“That’s what this is all about, inclusion. We, our systems, punish people who are in recovery. They exclude them whether that looks like prison, not being able to get a job, needing to fill their entire day with programs and outpatient, just the stuff that keeps them away from society,” Pownall Burns said. “What I want to do is figure out how to come in alongside them, and make them know that they’re worth it and include them in everything. I want to do team days and take them for pizza, go to the beach.”

“They get paid $15 an hour because I think it’s really important to pay people a livable wage, and I’m not rich or anything but I can figure out how to pay someone $15 an hour,” she said.

Pownall Burns described her inspiration for creating this business from a trip she took to Italy with her husband before the pandemic struck.

“We went to Italy and there was a rehab with 1000 people living there,” she explained. “It’s a three and a half year program and they have a 70% substance free success rate five years after their patients leave.”

She described a treatment facility where patients were forced to solve conflict and learn to build relationships. For the first year a patient had someone called a “follower” who followed them everywhere. After that person was there for a year, they became a follower. There was never anyone alone on the campus and it helped to build intimacy instead of seclusion. She described how each section of the treatment facility had their patients working jobs like wallpaper design, or creating scarves to sell, and it was all collaborative amongst the group in the section while still allowing individuals to take ownership of the jobs they completed. This gave Pownall Burns the idea for Sugar+Snow.

“Both employees I have came up with the ideas for the specials, like our Shark Attack snow cone,” she said.

Pownall Burns said that she will be speaking at the Recovery Conference in Albany in October, explaining how employment works as a pathway to recovery.




“Work integrates identities for people,” she explained. “When they lose their jobs because of an addiction related crisis, it causes all sorts of other problems and really messes with a persons self esteem. I want to help bring some of those pieces back using tangible, in the field, real life learning. In the weeds; learning to deal with stress, learning how to deal with real life stuff, because life just happens and keeps happening no matter where we are on our journeys. We have to learn how to cope with that in order to be successful.”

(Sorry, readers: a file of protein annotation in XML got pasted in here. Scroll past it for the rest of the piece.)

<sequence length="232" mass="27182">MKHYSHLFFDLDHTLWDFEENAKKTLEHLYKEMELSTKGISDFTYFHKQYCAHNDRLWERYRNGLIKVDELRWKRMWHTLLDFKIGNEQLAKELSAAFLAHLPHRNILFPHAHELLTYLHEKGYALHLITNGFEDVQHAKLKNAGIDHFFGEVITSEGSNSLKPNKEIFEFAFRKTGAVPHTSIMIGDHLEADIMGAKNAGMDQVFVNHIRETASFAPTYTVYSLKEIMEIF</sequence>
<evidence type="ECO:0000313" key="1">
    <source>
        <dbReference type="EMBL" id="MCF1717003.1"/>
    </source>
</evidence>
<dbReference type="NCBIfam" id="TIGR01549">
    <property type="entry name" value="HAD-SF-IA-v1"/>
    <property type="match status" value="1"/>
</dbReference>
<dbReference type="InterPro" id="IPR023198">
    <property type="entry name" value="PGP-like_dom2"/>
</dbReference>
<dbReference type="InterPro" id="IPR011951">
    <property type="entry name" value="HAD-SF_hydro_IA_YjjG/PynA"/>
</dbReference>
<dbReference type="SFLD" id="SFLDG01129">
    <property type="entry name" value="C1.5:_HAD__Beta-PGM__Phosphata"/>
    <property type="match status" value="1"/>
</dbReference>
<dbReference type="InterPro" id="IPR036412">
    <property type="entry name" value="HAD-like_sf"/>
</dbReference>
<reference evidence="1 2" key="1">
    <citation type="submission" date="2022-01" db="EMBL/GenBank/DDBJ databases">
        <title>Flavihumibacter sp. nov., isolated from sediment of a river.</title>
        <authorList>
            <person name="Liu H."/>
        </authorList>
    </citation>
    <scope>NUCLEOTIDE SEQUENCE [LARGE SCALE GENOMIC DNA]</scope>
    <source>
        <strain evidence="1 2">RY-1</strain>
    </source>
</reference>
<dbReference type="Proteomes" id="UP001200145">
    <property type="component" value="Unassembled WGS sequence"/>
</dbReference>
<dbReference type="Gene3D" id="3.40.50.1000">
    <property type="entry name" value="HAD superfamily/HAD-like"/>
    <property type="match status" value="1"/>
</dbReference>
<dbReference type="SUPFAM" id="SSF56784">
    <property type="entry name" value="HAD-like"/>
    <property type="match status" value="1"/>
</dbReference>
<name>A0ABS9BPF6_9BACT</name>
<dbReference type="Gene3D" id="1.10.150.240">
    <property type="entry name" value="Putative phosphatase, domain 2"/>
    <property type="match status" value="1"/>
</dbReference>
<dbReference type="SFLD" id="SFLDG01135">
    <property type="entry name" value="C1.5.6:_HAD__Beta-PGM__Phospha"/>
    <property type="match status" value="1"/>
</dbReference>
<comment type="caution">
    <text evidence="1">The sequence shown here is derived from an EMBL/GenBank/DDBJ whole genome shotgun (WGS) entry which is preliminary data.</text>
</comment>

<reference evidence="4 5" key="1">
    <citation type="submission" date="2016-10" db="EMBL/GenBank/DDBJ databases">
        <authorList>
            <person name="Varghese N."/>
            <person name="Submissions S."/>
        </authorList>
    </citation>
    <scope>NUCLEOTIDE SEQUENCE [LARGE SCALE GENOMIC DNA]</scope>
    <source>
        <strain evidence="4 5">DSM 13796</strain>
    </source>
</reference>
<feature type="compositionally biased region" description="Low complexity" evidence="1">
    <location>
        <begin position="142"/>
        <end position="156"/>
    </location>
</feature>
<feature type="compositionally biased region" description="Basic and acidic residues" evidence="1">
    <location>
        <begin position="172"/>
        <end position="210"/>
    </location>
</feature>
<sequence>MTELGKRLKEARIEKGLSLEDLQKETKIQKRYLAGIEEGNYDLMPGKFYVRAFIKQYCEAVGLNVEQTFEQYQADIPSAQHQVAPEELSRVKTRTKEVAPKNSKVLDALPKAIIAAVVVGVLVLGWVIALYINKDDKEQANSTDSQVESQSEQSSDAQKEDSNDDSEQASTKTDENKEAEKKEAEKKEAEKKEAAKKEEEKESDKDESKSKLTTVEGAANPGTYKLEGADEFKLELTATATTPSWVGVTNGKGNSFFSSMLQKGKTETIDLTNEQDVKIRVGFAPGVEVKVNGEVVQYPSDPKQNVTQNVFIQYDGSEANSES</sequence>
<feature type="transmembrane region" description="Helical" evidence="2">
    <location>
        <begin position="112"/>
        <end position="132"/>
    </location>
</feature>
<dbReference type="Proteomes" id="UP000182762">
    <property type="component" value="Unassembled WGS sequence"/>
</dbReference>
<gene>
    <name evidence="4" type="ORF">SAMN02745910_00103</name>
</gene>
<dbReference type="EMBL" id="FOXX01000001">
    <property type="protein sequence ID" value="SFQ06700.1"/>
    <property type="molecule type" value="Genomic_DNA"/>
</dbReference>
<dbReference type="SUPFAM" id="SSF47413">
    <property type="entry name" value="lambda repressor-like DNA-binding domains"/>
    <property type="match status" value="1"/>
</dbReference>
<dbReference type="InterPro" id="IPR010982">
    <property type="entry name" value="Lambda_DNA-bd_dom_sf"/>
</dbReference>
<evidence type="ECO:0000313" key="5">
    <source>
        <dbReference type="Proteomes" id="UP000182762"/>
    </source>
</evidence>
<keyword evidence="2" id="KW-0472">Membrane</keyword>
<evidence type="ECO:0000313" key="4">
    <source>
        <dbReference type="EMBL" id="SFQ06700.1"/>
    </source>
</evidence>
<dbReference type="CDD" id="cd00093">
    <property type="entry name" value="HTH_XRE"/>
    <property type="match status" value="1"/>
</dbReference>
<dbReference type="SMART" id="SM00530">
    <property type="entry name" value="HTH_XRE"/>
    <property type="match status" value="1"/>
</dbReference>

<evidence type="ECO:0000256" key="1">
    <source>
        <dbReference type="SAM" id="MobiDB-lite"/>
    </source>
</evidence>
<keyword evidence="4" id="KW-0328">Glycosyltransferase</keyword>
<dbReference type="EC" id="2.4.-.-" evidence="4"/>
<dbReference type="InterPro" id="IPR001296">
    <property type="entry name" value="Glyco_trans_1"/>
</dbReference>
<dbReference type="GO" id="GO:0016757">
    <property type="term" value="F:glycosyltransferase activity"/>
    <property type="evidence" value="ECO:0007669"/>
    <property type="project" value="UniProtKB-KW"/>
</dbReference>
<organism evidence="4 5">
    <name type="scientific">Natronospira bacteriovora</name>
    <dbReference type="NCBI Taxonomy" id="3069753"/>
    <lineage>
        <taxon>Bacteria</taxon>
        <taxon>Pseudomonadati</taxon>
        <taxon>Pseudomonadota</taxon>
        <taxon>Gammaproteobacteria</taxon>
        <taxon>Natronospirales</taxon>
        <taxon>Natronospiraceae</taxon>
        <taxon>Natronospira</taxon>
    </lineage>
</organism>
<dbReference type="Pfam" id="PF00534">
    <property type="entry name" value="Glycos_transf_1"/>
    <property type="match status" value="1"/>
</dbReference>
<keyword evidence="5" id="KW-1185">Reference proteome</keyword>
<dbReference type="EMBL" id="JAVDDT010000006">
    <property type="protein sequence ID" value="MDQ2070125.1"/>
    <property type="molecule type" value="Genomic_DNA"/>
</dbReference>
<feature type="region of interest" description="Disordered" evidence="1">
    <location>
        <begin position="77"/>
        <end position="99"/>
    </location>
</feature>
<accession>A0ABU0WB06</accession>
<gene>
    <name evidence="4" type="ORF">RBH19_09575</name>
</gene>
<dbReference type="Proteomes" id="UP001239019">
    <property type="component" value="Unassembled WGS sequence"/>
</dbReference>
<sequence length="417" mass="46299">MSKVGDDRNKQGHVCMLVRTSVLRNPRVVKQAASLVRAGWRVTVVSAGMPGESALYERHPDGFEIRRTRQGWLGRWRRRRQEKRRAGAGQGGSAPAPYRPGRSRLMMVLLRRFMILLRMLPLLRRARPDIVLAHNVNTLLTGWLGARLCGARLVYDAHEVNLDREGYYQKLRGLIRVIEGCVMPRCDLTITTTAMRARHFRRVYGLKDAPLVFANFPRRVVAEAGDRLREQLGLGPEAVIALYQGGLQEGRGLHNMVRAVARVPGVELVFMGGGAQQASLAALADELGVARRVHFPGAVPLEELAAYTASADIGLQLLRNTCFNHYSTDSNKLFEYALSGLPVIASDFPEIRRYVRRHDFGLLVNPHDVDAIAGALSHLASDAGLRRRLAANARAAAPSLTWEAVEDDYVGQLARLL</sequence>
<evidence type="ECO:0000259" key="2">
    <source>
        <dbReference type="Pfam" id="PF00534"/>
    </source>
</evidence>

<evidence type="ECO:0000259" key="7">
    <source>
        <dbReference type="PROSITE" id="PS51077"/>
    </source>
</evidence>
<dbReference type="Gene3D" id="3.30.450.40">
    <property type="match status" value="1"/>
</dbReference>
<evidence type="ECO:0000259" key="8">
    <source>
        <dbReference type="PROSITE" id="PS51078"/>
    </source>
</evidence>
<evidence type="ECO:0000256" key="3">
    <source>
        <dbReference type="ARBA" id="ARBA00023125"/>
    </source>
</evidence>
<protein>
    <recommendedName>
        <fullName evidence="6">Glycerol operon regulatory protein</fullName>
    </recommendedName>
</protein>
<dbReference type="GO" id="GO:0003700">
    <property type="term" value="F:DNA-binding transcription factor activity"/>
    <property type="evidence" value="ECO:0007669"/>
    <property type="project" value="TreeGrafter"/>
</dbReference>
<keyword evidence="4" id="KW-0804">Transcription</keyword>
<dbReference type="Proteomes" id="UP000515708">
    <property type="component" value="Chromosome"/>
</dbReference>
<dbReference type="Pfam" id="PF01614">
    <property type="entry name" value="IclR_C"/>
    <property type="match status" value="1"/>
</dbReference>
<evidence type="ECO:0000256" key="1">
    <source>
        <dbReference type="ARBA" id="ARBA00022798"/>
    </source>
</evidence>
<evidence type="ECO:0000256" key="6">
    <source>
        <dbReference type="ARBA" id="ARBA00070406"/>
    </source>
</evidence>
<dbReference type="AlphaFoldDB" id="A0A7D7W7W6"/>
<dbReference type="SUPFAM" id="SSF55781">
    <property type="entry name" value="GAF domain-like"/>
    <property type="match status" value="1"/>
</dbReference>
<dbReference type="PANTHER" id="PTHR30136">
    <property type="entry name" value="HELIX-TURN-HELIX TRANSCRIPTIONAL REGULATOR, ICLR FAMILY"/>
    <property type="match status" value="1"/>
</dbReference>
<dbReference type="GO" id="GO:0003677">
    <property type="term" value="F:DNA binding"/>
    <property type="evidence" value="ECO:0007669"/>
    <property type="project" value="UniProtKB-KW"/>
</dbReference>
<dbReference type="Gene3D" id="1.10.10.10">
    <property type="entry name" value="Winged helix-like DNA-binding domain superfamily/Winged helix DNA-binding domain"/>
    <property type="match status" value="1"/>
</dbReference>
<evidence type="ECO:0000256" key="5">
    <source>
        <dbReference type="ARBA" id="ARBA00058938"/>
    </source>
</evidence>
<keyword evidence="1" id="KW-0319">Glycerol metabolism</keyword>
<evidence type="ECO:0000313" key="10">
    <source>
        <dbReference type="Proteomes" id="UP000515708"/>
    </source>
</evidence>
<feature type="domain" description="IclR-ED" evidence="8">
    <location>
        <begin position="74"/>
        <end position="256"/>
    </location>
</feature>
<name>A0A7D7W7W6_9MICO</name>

Pownall Burns was transparent with her own journey to success and how she found ways to better build the business model.

“For me, I remember when I was in early recovery,” she said. “I was going to school full tie and people told me they didn’t know if I should be doing that. I needed to do that because I needed to do something that would re-socialize me in a healthy way that was stimulating for my mind. I think that employment is one of those things.”

Pownall Burns is currently attending school to earn her master’s degree.

While the business focuses heavily on producing employable people and reintegrating them back into society, the product of these employees are various frozen treats.

On Saturday, June 5, 2021 Sugar+Snow celebrated its grand opening at the Shortsville Budd Park on Waterstreet. ROCovery Fitness of Rochester was also present to provide free Narcan and training along with a kickball tournament.

Credit: Samantha Goodman, FL1 News

One special included in the grand opening was the Shark Attack in a flower cup, made up of blue raspberry flavored shaved iced, stuffed with sherbet, and toppings of blue curacao, snowcap, whipped cream, a cherry, sprinkles and shark gummies. There were also specials like a chai slushy with almond milk, a cold brew slushy, and a lemon ginger kombucha slushy.

Credit: Samantha Goodman, FL1 News

The regular menu has four steps to choose a dish, the first being size, second choosing a flavor, third a filling, and finally the various toppings ranging from tajin seasoning on the rim to gummies.

Information on Sugar+Snow popups that will be happening this summer can be found on their Facebook page, and the mobile business will be available for neighborhood parties after the 4th of July weekend.